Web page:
Slideshow: AHIMA’s Transformation—What to Expect this Year

Last fall, AHIMA announced that it was embarking on an “organizational transformation” to set the association up for a successful future. Last week’s slideshow on the Journal of AHIMA website gave concrete examples of how change is going to happen and areas of focus. This week we’re talking about what to expect this year.

To view the previous slideshows in this series discussing AHIMA’s organizational transformation, click on the links below:

In 2019, AHIMA will be focusing on two of its strengths: coding and CDI. The goal is to create new products and content that can help members solve problems in their workplace.

AHIMA will also continue to focus on privacy and security. Its Privacy and Security Practice Council is concentrating on new regulatory developments such as possible changes to modernize HIPAA, as well as proposed federal rules on interoperability and information blocking.

Part of the transformation has meant letting go of some areas of expertise. Though they are still important to HIM professionals and students, AHIMA has paused further content development in the areas of information governance and informatics.

Fully understanding what the industry is demanding and therefore what members’ educational and other professional needs will be is an ongoing process. For example, the first step in revamping data analytics will include a survey to AHIMA members and hosting an industry roundtable to get external input. Next steps will be determined based on the results of this information gathering.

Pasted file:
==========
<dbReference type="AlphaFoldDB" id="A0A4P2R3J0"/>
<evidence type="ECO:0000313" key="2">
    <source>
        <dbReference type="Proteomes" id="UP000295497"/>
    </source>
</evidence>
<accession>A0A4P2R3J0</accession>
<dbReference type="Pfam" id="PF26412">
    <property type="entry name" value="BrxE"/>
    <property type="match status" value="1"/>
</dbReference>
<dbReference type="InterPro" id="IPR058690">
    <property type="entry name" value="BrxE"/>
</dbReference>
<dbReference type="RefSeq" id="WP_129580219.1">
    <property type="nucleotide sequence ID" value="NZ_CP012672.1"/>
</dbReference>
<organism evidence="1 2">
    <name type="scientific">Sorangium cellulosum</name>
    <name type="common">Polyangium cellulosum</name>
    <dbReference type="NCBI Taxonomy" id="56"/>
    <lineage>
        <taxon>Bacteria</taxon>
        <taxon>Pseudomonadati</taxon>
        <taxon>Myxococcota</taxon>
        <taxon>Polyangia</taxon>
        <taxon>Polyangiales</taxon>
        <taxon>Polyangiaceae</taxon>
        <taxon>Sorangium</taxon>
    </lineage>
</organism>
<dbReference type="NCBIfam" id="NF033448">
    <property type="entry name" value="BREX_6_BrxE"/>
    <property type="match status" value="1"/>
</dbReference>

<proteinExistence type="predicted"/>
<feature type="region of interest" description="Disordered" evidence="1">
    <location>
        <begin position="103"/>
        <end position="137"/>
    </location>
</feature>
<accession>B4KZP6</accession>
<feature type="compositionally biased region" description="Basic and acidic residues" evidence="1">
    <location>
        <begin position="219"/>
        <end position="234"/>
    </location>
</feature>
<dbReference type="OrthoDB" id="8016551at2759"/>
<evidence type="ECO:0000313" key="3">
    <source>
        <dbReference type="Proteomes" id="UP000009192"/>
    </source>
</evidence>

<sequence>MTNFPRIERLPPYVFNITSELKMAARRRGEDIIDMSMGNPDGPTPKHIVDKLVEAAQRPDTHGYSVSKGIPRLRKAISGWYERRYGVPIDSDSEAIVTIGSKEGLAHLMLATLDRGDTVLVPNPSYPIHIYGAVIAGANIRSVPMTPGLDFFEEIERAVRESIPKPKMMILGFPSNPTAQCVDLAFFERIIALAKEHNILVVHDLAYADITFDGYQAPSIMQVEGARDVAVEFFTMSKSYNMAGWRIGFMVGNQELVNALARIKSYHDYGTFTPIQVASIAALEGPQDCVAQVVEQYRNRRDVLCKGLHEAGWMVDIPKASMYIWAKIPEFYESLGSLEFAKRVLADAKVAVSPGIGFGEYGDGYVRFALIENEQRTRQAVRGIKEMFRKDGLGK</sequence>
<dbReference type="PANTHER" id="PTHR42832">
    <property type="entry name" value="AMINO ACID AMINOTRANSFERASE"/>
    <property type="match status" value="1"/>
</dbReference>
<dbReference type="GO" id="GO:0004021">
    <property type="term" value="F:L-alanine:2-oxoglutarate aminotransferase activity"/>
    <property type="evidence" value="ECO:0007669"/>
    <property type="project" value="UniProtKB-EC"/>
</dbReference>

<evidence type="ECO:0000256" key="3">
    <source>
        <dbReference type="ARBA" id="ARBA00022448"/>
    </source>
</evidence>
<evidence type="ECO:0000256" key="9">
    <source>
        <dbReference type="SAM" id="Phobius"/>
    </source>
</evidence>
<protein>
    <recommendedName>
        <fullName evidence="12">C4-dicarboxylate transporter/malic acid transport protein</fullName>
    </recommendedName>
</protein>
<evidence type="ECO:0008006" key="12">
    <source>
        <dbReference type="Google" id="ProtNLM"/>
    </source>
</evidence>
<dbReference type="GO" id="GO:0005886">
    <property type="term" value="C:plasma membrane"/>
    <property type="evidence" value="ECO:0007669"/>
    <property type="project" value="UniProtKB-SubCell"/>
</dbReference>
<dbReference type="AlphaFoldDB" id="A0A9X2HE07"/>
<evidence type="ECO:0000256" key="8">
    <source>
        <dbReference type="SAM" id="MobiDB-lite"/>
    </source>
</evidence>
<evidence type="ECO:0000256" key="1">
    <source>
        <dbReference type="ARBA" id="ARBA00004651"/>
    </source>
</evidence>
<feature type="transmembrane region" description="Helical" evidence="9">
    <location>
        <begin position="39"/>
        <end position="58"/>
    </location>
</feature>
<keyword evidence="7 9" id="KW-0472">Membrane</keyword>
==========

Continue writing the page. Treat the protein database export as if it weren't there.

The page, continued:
AHIMA is also committed to improving the customer experience for AHIMA members and external customers in the following ways:

AHIMA wants to ensure that its external customers (individuals and organizations) have a meaningful and consistent experience from all points of contact, including CSAs.

AHIMA wants to make it easy and enjoyable for all our customers to do business with the association as they learn about, purchase, and use its products and services and engage with AHIMA representatives. The goal is to be more agile, functional, and user focused.

AHIMA’s annual Convention and Exhibit will also get a new look as a result of the transformation. Held this September in Chicago, the event will be called the Health Data and Information Conference. The name change better reflects the industry and space where HIM roles are centered. There will continue to be educational sessions, networking, and exhibits as well as new features. Members and the industry can expect to see more information about the 2019 Conference over the next few months.

Mary Butler is associate editor at Journal of AHIMA.

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